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The Shifting Landscape of Product Liability Litigation in the Life Sciences Space

March 26, 2024

By Matthew Zagwoski, Product Leader, Global Life Sciences & Russell Chibe, Claims Manager, Life Sciences 

In recent years, there has been a significant transformation in how product liability cases are evaluated within the life sciences sector in the US. Fifteen to twenty years ago, the criterion was relatively straightforward: do the facts of a particular case support a finding of liability against a manufacturer? If so, you looked to provable damages to evaluate the risk. However, the landscape has evolved, and the focus has shifted. Today, less emphasis is placed on the specific facts of a plaintiff’s allegations and more on whether a manufacturer is an attractive target of the plaintiffs’ bar in general. 

Driven primarily by the high severity and the ease of multidistrict litigation (MDL) and US-based class actions, this evolution underscores the importance for life sciences policyholders, risk managers, executives, and their brokers to understand the shifting landscape and its potential impact. Even if an organization is not at fault, they may still face a costly lawsuit. While this may not be a welcome message for life sciences companies, it is one they cannot afford to ignore. 

This article examines recent legal tactics employed by the plaintiffs’ bar, analyzing their effect on defense costs and underwriting considerations. We also consider the importance for life sciences organizations to stay informed about the current liability landscape. 

Changing plaintiffs’ bar tactics 

In recent years, plaintiffs’ legal representatives have significantly evolved their strategies, particularly in cases that fall into a gray area. By employing tactics such as emphasizing a “profits over patients” narrative and other strategies to portray defendants in a negative light, the plaintiffs’ bar has been able to effectively leverage the widespread distrust of both life sciences corporations and the Food and Drug Administration (FDA) to advance their agenda.1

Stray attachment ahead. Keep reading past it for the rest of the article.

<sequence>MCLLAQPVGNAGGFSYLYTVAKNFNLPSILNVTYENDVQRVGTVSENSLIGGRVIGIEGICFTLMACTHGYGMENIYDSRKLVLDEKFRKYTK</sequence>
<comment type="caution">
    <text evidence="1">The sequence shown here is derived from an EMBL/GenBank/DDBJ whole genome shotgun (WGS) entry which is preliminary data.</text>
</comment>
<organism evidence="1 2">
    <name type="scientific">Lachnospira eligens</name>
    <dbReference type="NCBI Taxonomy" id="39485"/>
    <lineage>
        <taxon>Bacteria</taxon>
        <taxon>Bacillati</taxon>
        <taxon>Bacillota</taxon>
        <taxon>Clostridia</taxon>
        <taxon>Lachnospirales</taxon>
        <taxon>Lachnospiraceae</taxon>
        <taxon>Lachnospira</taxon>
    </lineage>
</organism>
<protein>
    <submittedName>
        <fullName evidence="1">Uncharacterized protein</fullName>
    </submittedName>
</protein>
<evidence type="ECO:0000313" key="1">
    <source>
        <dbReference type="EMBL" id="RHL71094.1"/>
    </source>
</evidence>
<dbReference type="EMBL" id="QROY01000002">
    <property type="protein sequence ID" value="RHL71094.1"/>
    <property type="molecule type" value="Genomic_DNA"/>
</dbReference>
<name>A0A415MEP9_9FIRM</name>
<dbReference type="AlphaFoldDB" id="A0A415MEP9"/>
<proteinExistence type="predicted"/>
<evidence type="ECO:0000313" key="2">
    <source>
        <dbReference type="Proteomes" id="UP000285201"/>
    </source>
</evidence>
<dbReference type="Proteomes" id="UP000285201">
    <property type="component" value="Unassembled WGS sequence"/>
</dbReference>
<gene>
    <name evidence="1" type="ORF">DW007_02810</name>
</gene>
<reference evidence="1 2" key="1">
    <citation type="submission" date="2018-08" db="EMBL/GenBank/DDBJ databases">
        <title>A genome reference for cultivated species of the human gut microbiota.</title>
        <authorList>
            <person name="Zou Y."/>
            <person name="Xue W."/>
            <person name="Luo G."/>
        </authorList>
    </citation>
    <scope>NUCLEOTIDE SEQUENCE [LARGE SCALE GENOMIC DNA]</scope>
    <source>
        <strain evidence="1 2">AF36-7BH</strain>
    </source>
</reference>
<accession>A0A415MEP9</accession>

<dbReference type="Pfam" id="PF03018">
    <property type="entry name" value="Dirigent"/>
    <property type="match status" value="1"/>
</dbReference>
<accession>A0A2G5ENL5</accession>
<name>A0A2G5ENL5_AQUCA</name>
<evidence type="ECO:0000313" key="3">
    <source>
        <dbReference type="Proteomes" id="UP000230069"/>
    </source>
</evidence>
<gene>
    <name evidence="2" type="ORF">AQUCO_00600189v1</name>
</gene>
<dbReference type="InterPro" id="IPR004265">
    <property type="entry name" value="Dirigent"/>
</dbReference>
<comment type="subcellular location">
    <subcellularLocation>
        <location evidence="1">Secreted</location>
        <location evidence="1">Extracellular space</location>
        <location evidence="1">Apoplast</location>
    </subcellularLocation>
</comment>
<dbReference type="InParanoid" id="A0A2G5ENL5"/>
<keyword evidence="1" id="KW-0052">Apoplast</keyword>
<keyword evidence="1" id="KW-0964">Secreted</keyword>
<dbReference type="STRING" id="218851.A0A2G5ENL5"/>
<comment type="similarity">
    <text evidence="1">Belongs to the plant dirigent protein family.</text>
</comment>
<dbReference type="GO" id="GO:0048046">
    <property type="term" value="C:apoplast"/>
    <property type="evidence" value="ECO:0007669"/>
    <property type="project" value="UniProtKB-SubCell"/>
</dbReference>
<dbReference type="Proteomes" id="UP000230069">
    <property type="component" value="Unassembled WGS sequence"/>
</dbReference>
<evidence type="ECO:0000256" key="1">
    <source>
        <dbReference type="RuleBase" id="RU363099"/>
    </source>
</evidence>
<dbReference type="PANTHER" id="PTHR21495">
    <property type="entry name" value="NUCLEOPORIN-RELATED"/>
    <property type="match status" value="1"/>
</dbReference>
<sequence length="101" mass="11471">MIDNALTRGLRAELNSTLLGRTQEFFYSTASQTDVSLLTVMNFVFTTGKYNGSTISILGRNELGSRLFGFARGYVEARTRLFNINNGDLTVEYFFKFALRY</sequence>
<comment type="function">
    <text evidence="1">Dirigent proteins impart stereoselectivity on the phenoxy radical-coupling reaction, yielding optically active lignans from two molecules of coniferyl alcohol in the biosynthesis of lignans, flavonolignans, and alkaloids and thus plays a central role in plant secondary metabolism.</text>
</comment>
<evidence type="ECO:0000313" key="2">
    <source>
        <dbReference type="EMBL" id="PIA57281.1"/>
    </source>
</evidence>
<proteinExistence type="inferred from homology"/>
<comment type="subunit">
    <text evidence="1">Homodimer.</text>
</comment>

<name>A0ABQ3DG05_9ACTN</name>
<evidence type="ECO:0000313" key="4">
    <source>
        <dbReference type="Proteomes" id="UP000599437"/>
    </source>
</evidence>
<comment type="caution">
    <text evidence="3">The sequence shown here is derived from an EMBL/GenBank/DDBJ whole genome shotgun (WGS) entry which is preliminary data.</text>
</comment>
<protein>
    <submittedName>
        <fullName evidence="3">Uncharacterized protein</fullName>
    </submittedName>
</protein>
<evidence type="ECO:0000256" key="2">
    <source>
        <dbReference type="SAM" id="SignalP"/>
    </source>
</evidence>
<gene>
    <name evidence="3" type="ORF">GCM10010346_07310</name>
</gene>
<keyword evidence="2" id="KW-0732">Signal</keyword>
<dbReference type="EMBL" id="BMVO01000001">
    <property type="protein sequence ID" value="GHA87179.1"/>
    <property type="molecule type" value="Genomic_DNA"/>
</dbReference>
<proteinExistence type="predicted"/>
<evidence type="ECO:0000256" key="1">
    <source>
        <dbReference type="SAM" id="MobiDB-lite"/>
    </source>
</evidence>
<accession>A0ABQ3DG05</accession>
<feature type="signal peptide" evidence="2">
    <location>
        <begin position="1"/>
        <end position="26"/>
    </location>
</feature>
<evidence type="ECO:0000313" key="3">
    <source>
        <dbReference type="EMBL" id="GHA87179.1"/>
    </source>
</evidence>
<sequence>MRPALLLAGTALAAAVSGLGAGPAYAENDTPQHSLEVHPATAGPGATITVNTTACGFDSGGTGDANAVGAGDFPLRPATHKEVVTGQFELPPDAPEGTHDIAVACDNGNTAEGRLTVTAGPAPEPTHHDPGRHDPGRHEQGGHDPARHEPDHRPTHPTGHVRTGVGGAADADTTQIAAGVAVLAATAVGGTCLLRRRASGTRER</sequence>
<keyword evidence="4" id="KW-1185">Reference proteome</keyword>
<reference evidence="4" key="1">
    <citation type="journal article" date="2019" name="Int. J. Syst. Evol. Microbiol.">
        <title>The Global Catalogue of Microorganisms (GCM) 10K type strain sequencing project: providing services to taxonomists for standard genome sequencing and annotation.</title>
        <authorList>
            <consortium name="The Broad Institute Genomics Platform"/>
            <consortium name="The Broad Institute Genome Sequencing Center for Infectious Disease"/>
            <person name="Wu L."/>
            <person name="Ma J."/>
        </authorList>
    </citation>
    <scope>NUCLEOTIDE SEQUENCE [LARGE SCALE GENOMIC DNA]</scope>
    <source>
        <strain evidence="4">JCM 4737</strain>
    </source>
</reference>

Using aspects of environmental, social, and governance (ESG), public relations, and regulatory history to influence public perception of a company’s culture has become a common tactic for plaintiffs’ firms.  Any aspect that can cast the defendant organization in a negative light is utilized to influence jury pools and judgments against clients who may not have otherwise been found culpable. 

Plaintiffs’ firms have also shifted to a ‘failure to warn’ litigation approach, largely because of its nebulous nature.2 Previously plaintiffs’ firms asserted actual defects in the device as the basis of their case, whereas a more subjective ‘failure to warn’ strategy is increasingly proving more effective than defective design or manufacture. As by emphasizing what the life sciences organization knew or should have known, any indication of the defendant’s failure to share information with the public can influence the outcome of the liability case against them. 

The impact of plaintiff litigation funding 

The rise of plaintiff litigation funding has also altered the liability landscape significantly. This funding, which has become more prevalent in the US in recent decades, enables plaintiffs to pursue complex litigation cases in an exploratory manner.3  Previously, the high costs associated with preparing a mass tort claim deterred plaintiffs from pursuing less certain cases and increasing their risk. As a result of this change in funding, defendants now face substantial litigation costs, and once litigation commences, it is harder to use the defenses' ability to handle burdensome discovery (previously an advantage) to persuade plaintiffs to settle weaker lawsuits at favorable terms.